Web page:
Calico Responds to Job Cut Rumors

Google's Anti-Aging Biotech Calico Could be Quietly Cutting Jobs September 19, 2016
By Alex Keown, BioSpace.com Breaking News Staff

SOUTH SAN FRANCISCO – Online rumors that Google ’s anti-aging biotech company Calico is slashing jobs are false. Neil Cohen, a public relations representative for the company, said speculative reports that Calico was terminating an unknown number of employees are inaccurate.

“Calico is not reducing staff. In fact, the company is actively hiring,” Cohen said in an email, pointing to a number of job openings on Calico’s website.

An itwire.com article about job cuts in Silicon Valley makes a brief mention that Calico will be cutting some jobs. The article bundled the cuts in with cuts from Google’s Fibre Division, which it said was slashing 500 jobs, about 50 percent of its workforce. Where itwire.com got its information in unknown, but the brief mention of cuts is false, Cohen said.

Calico’s website lists several positions, including scientific investigators into aging and oncology.

Calico is focused on the development of products and technologies that can extend and control one’s lifespan, as well as target age-related diseases, such as cancer and neurodegeneration. The company has struck several collaborative agreements in its anti-aging pursuit, including a 2014 partnership with Illinois-based AbbVie to reverse engineer the biological aging process in people. The $500 million partnership is slated for a 10-year period to advance its experimental drugs through Phase IIa studies and small mid-stage trials that will establish a likelihood the drugs may work in larger studies. The company has also set up various relationships with companies like AncestryDNA, the Buck Institute for Age Research in Novato, California, the University of California, San Francisco and the University of California’s QB3 institute.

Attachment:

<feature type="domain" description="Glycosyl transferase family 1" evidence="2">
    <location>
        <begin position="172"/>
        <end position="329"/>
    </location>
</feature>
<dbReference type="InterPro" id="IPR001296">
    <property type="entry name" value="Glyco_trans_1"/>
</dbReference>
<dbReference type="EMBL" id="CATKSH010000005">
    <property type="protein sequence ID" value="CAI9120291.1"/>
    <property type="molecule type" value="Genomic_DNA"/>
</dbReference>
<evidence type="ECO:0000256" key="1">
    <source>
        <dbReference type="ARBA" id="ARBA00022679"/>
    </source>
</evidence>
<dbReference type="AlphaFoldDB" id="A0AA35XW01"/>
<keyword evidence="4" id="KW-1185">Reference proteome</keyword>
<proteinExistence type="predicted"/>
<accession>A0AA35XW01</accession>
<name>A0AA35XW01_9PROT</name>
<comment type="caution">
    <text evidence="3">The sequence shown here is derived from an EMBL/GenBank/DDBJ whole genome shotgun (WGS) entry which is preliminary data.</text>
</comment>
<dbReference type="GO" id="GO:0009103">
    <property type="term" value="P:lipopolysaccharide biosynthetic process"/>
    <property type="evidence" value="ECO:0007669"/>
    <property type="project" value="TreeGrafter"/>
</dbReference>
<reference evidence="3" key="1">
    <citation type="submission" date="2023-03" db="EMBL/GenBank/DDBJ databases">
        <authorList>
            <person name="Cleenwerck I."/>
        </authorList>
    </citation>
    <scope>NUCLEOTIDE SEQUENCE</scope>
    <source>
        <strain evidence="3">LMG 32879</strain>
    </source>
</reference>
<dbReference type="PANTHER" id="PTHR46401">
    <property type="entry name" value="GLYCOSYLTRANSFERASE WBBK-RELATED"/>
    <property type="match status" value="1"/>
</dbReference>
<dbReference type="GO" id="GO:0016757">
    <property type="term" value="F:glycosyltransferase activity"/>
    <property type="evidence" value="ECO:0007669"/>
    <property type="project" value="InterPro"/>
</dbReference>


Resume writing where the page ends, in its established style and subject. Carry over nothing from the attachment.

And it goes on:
Calico has trial candidates in the pipeline for the treatment of Parkinson's disease and Lou Gehrig's disease.

The search for a so-called fountain of youth drug is nothing new and is not limited to the work being done by Calico. Swiss pharmaceutical giant Novartis is exploring the efficacy of bacterial agent rapamycin has shown promise in blocking the genetics of aging and aging-related diseases such as cancer, heart disease and Alzheimer’s disease. A Novartis study released in December 2014 that looked at experimental drug RAD001 (rapamycin), a member of the mTOR inhibitors class of drugs, revealed surprising results that could help unlock a key to the anti-aging process. The elderly volunteer patients, ages 65 and older, who received multiple doses of rapamycin over a period of weeks showed a 20 percent improvement in their immune response after being given an influenza vaccine. Additionally, the study showed the reduction of PD-1 receptors in patients, which inhibits T-cell signaling.

Other pharmaceutical companies have attempted to defy the aging process, including a $720 million gamble by GlaxoSmithKline that did not pan out.

Last month startup Elysium Health announced its supplement, dubbed Basis, can have a positive impact on extending the lives of people who take the supplement. Basis is designed to optimize NAD+ levels and sirtuin function in cells to support several metabolic processes, such as cellular detoxification, DNA repair and energy production. The active ingredients in Basis pterostilbene and NR are naturally occurring substances, which has allowed the company to bypass regulation from the Food and Drug Administration and market the product.

Back to news